Tips to stay out of hot legal water over spring break
March 18, 2010
It is that time of year again when college students seek warmer climates. There are at least four S-words to describe the purpose of spring break in no particular order of priority: Sun, Sand, Sex and Surf. We at Student Legal Service would like to add one more S-word … SAFETY. Most students have a great time wherever they go, but every year we learn about tragedies, emergencies and injuries suffered by spring breakers. A few commonsense precautions can prevent most problems.
- Traveling to Mexico: Marijuana is not legal in Mexico, despite what you may have been told. When you purchase drugs in Mexico just as in the U.S. you may very well be buying from an undercover agent. Spring breakers are “easy pickens” for NARCs as well as real dealers who are not known for being nonviolent. Don’t leave your resort area and go off alone exploring greater Mexico on a sightseeing adventure. Alone equals danger.
- Too much alcohol and too little sense: We know students drink on campus both legally and illegally. This has likely been true since colleges were first established. Most students while on campus do not binge drink, do not suffer from alcohol poisoning, but the milieu of Panama City Beach all too easily causes many to drink far more than they ever would at Kam’s. Most spring break destinations try to provide no-drinking activities such as contests, music, etc., but many tragedies of date rape still take place. Sadly, both the male and female may be too intoxicated to meaningfully know what happened, but the possible STD and the emotional trauma is still very real. Rape is a felony in every spring break town and WILL be vigorously prosecuted. Being drunk is rarely, if ever, a valid defense to rape. I can fly: Watch me glide off the 6th floor balcony … I sound like somebody’s dad preaching … well, I am, and certainly know that alcohol alone and in combination with other substances can lead to extreme overconfidence. Every year intoxicated students “jump”/“fly”/“fall” off of spring break balconies putting real meaning into the “break” of spring break. If you cannot glide like an eagle while sober, it is fairly likely that you will not soar much better while drunk. This goes for swimming … Daddy Tom says, “Don’t drink and drive and never drink and swim.” You do not want to drown or become shark bait.
- They are just toy cops, they won’t arrest a student just having fun: The cops at spring break towns are not like department store security, they are real cops. The police on campus and in Urbana-Champaign are real and they arrest students on a regular basis, thus providing attorneys at Student Legal Service a decent level of job security. The cops in South Padre, Cancun and Hilton Head are just as real and will enforce the drug laws, and the laws against assault and battery and public intoxication. Every year I receive calls from students in various jails because of something they allegedly did while having too good of a time in the sun. Attorneys in Mexico are very expensive, just as private attorneys in the U.S., and may cause your parents to have to take out a second mortgage on the house to get you out of jail.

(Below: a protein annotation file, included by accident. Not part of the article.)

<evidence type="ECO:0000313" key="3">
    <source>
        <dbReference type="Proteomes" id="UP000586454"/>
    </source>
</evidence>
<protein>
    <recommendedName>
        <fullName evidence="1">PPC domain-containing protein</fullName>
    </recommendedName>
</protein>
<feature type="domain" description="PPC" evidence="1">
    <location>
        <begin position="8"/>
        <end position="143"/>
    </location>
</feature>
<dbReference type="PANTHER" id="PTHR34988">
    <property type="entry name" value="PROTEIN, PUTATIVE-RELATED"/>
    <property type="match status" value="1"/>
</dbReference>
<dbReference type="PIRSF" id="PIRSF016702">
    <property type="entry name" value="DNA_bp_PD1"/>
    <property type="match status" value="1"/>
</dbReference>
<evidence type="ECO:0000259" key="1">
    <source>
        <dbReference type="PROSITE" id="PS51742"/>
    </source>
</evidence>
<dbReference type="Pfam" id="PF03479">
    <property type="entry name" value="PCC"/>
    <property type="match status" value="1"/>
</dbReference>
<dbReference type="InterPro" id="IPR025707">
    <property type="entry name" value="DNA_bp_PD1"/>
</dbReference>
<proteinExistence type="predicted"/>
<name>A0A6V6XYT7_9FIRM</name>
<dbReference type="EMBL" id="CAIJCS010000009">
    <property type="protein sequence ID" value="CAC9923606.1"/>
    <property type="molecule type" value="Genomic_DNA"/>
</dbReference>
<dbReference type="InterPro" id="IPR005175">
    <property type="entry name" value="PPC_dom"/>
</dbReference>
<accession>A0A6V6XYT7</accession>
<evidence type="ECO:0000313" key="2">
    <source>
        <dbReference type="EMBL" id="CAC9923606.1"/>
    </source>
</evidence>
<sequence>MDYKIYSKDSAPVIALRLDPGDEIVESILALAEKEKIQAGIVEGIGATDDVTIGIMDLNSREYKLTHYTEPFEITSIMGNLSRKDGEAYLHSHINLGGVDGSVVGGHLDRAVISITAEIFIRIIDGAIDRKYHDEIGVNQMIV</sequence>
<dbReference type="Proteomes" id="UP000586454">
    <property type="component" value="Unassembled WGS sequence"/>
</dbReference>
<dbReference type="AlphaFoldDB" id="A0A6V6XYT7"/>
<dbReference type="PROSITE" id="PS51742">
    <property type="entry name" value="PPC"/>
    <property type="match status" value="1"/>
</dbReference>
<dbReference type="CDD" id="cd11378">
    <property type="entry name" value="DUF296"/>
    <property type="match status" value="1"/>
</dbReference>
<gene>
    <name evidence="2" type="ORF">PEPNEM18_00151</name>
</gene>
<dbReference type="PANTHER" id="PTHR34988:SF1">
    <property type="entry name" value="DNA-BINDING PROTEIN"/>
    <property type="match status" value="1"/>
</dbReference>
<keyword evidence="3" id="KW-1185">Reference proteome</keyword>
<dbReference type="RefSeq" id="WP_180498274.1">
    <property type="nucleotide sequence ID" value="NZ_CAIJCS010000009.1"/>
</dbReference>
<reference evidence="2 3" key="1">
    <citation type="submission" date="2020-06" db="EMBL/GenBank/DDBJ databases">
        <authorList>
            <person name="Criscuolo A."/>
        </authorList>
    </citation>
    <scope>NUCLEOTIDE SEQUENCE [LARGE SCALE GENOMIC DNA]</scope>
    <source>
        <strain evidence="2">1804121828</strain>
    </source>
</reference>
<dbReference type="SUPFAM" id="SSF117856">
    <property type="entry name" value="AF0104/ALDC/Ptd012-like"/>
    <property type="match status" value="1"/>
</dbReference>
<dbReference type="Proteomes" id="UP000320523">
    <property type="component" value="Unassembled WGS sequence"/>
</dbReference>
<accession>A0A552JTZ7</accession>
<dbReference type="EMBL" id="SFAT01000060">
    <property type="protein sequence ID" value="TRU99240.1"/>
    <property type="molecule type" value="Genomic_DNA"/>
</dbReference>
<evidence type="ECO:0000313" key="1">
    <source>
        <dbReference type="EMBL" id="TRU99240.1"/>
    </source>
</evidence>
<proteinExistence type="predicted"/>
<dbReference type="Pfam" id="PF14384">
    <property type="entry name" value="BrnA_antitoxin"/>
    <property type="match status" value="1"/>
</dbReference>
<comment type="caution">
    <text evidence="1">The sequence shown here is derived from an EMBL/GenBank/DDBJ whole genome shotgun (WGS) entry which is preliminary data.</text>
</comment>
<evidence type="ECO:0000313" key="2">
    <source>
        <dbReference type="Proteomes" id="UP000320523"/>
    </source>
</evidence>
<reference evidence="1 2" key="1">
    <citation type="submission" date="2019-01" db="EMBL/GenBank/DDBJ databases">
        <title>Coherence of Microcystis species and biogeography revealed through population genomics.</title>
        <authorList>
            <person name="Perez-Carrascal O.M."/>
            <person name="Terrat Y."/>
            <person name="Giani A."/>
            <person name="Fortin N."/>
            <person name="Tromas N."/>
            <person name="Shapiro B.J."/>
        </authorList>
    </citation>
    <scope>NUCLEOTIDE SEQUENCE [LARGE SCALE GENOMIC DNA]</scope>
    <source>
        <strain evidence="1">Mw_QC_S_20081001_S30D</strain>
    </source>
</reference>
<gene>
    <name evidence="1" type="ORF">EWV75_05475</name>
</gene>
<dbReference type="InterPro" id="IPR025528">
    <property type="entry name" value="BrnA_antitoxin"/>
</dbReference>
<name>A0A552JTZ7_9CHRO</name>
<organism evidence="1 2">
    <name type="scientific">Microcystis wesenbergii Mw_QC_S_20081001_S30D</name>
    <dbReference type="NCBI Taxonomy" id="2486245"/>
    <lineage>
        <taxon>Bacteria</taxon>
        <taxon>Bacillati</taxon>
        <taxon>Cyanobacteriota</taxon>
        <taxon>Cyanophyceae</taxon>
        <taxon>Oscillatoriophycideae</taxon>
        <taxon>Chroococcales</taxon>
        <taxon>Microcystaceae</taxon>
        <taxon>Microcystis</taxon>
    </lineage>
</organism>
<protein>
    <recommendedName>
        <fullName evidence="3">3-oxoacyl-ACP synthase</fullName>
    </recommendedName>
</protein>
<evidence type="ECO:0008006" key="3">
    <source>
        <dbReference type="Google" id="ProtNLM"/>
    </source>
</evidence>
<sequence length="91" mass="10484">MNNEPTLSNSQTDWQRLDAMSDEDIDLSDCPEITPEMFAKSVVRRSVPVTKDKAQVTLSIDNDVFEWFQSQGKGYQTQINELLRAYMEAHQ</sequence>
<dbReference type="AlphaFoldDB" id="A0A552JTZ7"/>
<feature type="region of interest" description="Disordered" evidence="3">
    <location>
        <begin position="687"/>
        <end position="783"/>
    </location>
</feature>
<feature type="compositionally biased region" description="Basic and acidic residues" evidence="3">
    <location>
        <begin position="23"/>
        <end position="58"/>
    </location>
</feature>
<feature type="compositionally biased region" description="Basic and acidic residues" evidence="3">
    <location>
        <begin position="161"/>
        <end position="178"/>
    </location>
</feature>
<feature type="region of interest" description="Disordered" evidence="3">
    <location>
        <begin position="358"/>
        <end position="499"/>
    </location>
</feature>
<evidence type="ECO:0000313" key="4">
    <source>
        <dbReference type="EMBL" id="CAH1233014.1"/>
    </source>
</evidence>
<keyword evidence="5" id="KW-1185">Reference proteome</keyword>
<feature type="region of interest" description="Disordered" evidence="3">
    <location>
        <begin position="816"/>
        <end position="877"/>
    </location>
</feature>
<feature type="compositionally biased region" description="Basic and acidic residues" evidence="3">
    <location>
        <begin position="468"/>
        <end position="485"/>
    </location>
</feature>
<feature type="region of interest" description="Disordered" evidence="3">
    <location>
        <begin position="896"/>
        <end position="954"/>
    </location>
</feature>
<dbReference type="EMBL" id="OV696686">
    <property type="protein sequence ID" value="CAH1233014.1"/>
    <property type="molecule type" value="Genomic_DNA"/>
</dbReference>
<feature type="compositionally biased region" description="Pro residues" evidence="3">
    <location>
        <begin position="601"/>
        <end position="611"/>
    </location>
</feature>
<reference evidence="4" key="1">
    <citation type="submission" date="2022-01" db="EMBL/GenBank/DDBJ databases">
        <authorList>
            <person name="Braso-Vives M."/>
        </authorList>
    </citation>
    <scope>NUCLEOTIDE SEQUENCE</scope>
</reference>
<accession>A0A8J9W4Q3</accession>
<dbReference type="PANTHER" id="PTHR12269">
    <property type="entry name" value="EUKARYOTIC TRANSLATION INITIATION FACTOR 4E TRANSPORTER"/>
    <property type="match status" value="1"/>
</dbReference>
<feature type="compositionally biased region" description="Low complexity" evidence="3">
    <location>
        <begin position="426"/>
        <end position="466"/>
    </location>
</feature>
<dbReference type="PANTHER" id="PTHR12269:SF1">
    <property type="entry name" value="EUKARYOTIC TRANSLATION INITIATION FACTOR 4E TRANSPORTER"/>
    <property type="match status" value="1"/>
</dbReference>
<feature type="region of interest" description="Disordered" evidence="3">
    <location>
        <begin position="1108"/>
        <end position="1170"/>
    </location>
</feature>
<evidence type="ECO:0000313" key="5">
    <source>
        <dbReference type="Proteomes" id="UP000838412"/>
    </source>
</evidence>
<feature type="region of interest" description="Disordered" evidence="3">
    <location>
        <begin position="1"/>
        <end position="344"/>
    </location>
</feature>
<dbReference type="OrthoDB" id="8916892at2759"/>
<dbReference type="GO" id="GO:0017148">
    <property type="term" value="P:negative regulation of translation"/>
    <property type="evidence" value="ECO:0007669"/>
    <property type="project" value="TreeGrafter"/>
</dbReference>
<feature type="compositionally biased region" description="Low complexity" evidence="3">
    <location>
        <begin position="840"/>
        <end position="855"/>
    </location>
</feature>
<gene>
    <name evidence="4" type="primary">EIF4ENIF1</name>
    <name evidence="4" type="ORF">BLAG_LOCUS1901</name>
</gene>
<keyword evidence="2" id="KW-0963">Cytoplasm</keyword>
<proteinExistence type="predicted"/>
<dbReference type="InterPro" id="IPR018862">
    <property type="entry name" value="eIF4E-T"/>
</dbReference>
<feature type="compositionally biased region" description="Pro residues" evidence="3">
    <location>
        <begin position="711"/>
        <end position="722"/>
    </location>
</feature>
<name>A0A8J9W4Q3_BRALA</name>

- While you are in the sun, the crooks are at your apartment: The burglars and thieves of our fair community are keenly aware that spring break is coming up. They can hardly wait. Your apartment is their treasure trove. This community may seem safe, but any burglar will happily enter your apartment if you leave the door unlocked. Lock the windows and doors. Make sure you have renter’s insurance. Your landlord is NOT the insurer of your personal property. Take your most valuable items back home. Do NOT turn off the heat. It is not too late for deep freeze weather (after all that is why you are heading south). Pipes can and do freeze in March and your apartment can be a flooded mess when you return.
Don’t be scared, be prepared! Most students have a safe and wonderful time on spring break as long as they use common sense. Dad’s final piece of advice: “If you wouldn’t do it on campus, you shouldn’t do it on spring break … well, most of the time.”
Thomas E. Betz,
director, Student Legal Service